By Mike Newhouse
I’ve lived in Southern California all my life, and I’ve seen a lot of severe droughts. But, by far, this is the worse. There is less water in our lakes, and snow seems to be almost non-existent on the mountains. The severity of this drought is no secret, and these days everyone is working hard to figure out new and creative ways to save water. Between the City’s Save the Drop campaign, surcharges on water usage and voluntary decreases in use by businesses and residents alike, the Los Angeles Times recently reported a 27 percent drop in water usage. This is obviously great news, but, in the worst drought in recent memory, it just isn’t enough. Now, more than ever, we all need to be as creative as possible in finding new ways to save water.
Recently, while at dinner with a friend, I was given a great idea. The conversation started with a question: what happens to the unfinished water in people’s drinking glasses once they leave a restaurant? It gets poured down the drain. Obviously, this water can’t be re-served to other customers, but what if we could find a different way to use that water.
For starters, it would be easy to reclaim this water. Servers could simply dump the unused water into a bucket or other vessel in the restaurant. From there, restaurants could use this water for various needs. Most restaurants have some amount of greenery and/or landscaping. This water could easily be used to water that vegetation. Similarly, toilet bowl holding tanks can be adjusted to hold a lot less water by default. At regular intervals, restaurant staff could use the reclaimed water to fill those holding tanks. Additionally, daily cleaning of restaurant floors and patios, etc. could be done using this water.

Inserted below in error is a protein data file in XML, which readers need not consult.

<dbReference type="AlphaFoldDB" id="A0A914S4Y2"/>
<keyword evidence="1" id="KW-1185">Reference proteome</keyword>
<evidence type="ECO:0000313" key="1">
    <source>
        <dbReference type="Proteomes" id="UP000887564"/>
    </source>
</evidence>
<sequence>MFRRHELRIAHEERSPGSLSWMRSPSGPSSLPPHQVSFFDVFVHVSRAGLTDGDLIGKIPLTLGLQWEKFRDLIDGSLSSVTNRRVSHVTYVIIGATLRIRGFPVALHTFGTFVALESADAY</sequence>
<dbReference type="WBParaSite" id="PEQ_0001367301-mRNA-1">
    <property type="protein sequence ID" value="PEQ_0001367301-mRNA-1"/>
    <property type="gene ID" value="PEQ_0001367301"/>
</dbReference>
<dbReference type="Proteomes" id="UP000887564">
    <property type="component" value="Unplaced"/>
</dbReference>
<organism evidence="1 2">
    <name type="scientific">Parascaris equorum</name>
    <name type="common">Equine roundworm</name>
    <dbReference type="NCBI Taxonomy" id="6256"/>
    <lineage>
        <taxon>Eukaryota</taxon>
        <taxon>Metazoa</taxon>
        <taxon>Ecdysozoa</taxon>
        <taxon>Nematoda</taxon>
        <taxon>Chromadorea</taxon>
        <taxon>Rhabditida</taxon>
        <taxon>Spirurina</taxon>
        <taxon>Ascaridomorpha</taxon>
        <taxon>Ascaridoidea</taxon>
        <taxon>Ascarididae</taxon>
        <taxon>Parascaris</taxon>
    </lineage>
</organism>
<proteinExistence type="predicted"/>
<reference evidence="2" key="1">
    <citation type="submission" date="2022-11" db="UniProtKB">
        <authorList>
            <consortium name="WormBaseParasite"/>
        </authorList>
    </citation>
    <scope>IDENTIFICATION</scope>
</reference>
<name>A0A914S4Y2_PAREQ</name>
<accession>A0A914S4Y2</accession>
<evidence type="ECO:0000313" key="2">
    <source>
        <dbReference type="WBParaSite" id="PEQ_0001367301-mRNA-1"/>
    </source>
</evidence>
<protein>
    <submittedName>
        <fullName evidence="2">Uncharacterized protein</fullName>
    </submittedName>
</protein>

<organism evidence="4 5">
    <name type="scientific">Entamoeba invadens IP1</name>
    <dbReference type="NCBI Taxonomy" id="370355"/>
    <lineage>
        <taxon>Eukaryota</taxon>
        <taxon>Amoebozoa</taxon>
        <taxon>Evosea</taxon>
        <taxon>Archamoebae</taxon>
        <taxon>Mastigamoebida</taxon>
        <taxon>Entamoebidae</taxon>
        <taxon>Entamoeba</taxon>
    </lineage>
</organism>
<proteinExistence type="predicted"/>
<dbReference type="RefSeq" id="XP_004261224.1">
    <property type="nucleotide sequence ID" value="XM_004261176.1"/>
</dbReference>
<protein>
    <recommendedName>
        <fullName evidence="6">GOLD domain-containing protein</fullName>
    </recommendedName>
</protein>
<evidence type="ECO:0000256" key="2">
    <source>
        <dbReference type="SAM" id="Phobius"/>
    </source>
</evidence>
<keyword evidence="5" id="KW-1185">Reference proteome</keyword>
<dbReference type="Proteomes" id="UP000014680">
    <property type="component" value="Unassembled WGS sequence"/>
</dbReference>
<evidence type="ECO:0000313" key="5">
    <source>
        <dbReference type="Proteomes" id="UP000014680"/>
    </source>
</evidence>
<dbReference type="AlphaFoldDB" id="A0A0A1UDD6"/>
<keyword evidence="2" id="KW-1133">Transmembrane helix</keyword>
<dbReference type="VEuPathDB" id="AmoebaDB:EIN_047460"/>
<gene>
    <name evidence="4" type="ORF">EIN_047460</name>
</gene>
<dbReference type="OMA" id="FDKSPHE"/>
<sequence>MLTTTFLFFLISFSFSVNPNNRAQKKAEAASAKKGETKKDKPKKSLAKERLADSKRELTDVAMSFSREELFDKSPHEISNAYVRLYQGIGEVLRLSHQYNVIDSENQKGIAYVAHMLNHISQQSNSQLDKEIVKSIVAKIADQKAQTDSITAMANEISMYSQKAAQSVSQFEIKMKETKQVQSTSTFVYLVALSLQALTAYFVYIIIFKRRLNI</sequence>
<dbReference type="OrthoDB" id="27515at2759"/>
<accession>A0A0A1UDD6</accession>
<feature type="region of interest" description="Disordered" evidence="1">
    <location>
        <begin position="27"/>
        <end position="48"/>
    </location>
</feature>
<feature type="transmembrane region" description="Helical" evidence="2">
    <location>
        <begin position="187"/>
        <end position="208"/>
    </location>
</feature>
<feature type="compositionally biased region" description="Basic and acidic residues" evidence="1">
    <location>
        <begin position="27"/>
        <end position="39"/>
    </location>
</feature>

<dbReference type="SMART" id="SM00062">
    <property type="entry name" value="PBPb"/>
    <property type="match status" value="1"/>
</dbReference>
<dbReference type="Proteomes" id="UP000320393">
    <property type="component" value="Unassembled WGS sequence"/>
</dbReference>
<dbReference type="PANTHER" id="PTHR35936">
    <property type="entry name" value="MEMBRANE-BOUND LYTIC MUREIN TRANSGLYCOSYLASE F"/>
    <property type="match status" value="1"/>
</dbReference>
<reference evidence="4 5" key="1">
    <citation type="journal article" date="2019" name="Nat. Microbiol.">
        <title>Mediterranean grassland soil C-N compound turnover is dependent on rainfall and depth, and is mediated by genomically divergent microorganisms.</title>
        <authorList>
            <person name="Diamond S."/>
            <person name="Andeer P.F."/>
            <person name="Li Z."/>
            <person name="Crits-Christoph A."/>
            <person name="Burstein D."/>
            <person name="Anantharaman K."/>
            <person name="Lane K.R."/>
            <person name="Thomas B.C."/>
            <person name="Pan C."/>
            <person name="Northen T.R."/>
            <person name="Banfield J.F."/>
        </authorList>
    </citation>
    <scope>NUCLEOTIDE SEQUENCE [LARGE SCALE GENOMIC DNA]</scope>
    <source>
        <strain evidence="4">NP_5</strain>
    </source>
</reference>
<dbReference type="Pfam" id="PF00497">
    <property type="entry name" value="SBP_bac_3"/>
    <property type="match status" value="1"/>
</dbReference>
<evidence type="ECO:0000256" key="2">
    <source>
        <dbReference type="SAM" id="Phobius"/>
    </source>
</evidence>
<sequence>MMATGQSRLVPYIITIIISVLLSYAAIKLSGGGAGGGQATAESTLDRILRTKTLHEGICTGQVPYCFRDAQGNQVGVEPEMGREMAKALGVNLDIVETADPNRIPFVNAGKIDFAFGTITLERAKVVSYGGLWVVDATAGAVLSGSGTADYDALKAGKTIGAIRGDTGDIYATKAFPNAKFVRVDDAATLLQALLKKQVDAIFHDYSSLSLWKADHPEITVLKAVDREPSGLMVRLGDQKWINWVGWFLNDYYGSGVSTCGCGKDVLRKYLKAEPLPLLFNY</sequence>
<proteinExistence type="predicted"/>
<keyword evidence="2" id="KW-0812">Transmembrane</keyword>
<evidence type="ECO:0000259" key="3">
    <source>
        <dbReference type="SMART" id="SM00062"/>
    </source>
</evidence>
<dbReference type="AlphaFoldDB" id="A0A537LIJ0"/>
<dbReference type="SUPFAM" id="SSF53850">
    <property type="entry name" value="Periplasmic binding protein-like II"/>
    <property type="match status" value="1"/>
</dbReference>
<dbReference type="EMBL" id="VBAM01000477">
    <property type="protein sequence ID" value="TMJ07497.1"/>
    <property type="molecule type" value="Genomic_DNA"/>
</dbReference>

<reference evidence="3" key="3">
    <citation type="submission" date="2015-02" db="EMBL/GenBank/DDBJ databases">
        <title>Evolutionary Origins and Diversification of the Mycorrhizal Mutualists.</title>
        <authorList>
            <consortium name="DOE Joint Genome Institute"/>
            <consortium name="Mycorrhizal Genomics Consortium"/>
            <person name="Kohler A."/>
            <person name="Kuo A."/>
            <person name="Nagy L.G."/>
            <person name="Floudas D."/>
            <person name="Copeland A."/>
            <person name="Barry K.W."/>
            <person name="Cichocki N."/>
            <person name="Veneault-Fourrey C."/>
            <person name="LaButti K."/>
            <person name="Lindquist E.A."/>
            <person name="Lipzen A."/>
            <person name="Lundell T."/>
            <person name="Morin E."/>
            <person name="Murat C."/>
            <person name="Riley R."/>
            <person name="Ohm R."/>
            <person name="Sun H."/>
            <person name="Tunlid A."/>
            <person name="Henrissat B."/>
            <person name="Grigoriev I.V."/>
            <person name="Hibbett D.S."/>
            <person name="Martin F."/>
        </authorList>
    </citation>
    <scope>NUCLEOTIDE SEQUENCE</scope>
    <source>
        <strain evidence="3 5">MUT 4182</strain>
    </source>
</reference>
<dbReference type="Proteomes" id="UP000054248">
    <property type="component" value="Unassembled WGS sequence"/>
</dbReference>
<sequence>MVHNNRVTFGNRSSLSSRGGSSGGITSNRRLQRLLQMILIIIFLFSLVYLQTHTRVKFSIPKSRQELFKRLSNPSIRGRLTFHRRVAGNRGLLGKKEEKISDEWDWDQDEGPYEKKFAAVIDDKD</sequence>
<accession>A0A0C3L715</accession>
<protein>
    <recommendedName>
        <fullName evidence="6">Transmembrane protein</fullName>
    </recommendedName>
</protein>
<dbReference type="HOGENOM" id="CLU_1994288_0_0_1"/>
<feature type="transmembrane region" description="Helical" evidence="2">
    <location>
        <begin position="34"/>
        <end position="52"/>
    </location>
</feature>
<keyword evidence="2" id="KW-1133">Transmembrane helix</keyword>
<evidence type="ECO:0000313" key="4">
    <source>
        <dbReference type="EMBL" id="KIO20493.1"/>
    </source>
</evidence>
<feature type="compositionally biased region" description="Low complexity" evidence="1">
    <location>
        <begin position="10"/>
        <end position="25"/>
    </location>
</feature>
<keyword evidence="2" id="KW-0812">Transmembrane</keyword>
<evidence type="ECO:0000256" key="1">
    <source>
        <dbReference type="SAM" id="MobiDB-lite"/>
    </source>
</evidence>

Of course, reusing water is not a new idea. For almost 30 years California has been using reclaimed or “grey” water to irrigate public lands, including schools. Such water generally comes from sinks and showers. After basic treatment, while not potable, it is absolutely safe for these uses. Surely unfinished potable water could be similarly used.
Finally, this could also be an opportunity for a new industry to spring up locally, and even nationally. Properly structured, a service could collect all such water from restaurants, for a reasonable fee to those restaurants, and resell that water at a discount to other businesses, or homeowners looking for a less expensive way to buy water for their industrial and residential uses.
It may sound unconventional, but even now, when restaurants are only serving water on demand, there are countless numbers of semi, to almost full glasses of water that go wasted when a customer does not drink them. Let’s use that water to our advantage.
Mike Newhouse is a 19-year resident of Venice, an attorney, and President of the Venice Neighborhood Council.